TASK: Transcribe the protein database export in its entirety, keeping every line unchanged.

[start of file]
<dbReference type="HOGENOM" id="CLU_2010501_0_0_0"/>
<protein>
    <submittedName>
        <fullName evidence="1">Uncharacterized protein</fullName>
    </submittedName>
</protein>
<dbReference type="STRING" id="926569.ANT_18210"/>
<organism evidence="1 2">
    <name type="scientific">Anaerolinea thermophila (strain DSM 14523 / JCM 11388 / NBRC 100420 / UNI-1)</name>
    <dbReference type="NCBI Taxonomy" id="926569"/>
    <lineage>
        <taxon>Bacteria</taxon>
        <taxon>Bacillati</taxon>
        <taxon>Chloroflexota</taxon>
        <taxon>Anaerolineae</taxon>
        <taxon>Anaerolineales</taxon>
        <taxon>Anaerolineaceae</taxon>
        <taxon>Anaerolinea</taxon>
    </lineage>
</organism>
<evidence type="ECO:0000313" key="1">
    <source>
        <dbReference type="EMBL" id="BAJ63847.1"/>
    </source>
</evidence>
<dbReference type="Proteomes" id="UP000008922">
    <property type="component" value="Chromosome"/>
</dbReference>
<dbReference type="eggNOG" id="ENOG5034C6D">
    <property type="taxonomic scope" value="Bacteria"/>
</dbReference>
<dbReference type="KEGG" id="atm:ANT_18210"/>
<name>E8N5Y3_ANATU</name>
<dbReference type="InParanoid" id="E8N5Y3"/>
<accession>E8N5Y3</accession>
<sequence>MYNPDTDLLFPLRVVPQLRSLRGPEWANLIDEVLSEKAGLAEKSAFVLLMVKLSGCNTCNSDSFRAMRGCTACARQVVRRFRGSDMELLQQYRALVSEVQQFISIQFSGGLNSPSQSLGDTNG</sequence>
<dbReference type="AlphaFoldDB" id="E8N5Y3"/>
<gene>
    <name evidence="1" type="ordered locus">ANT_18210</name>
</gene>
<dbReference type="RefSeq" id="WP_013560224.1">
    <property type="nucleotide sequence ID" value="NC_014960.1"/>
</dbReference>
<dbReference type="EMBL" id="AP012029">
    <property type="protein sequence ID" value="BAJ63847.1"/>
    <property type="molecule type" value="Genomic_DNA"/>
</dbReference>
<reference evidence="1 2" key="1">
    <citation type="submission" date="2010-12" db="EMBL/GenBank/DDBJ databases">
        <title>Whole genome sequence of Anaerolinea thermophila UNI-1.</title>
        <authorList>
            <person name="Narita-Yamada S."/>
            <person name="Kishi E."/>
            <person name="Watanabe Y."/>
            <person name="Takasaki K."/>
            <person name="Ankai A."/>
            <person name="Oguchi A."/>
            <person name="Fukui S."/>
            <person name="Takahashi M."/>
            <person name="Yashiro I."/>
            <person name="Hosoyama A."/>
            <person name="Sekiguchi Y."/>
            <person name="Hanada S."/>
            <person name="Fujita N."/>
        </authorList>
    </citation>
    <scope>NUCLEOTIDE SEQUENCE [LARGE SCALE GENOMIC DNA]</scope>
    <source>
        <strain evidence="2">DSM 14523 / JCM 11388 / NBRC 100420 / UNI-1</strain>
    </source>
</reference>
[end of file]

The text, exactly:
<dbReference type="HOGENOM" id="CLU_2010501_0_0_0"/>
<protein>
    <submittedName>
        <fullName evidence="1">Uncharacterized protein</fullName>
    </submittedName>
</protein>
<dbReference type="STRING" id="926569.ANT_18210"/>
<organism evidence="1 2">
    <name type="scientific">Anaerolinea thermophila (strain DSM 14523 / JCM 11388 / NBRC 100420 / UNI-1)</name>
    <dbReference type="NCBI Taxonomy" id="926569"/>
    <lineage>
        <taxon>Bacteria</taxon>
        <taxon>Bacillati</taxon>
        <taxon>Chloroflexota</taxon>
        <taxon>Anaerolineae</taxon>
        <taxon>Anaerolineales</taxon>
        <taxon>Anaerolineaceae</taxon>
        <taxon>Anaerolinea</taxon>
    </lineage>
</organism>
<evidence type="ECO:0000313" key="1">
    <source>
        <dbReference type="EMBL" id="BAJ63847.1"/>
    </source>
</evidence>
<dbReference type="Proteomes" id="UP000008922">
    <property type="component" value="Chromosome"/>
</dbReference>
<dbReference type="eggNOG" id="ENOG5034C6D">
    <property type="taxonomic scope" value="Bacteria"/>
</dbReference>
<dbReference type="KEGG" id="atm:ANT_18210"/>
<name>E8N5Y3_ANATU</name>
<dbReference type="InParanoid" id="E8N5Y3"/>
<accession>E8N5Y3</accession>
<sequence>MYNPDTDLLFPLRVVPQLRSLRGPEWANLIDEVLSEKAGLAEKSAFVLLMVKLSGCNTCNSDSFRAMRGCTACARQVVRRFRGSDMELLQQYRALVSEVQQFISIQFSGGLNSPSQSLGDTNG</sequence>
<dbReference type="AlphaFoldDB" id="E8N5Y3"/>
<gene>
    <name evidence="1" type="ordered locus">ANT_18210</name>
</gene>
<dbReference type="RefSeq" id="WP_013560224.1">
    <property type="nucleotide sequence ID" value="NC_014960.1"/>
</dbReference>
<dbReference type="EMBL" id="AP012029">
    <property type="protein sequence ID" value="BAJ63847.1"/>
    <property type="molecule type" value="Genomic_DNA"/>
</dbReference>
<reference evidence="1 2" key="1">
    <citation type="submission" date="2010-12" db="EMBL/GenBank/DDBJ databases">
        <title>Whole genome sequence of Anaerolinea thermophila UNI-1.</title>
        <authorList>
            <person name="Narita-Yamada S."/>
            <person name="Kishi E."/>
            <person name="Watanabe Y."/>
            <person name="Takasaki K."/>
            <person name="Ankai A."/>
            <person name="Oguchi A."/>
            <person name="Fukui S."/>
            <person name="Takahashi M."/>
            <person name="Yashiro I."/>
            <person name="Hosoyama A."/>
            <person name="Sekiguchi Y."/>
            <person name="Hanada S."/>
            <person name="Fujita N."/>
        </authorList>
    </citation>
    <scope>NUCLEOTIDE SEQUENCE [LARGE SCALE GENOMIC DNA]</scope>
    <source>
        <strain evidence="2">DSM 14523 / JCM 11388 / NBRC 100420 / UNI-1</strain>
    </source>
</reference>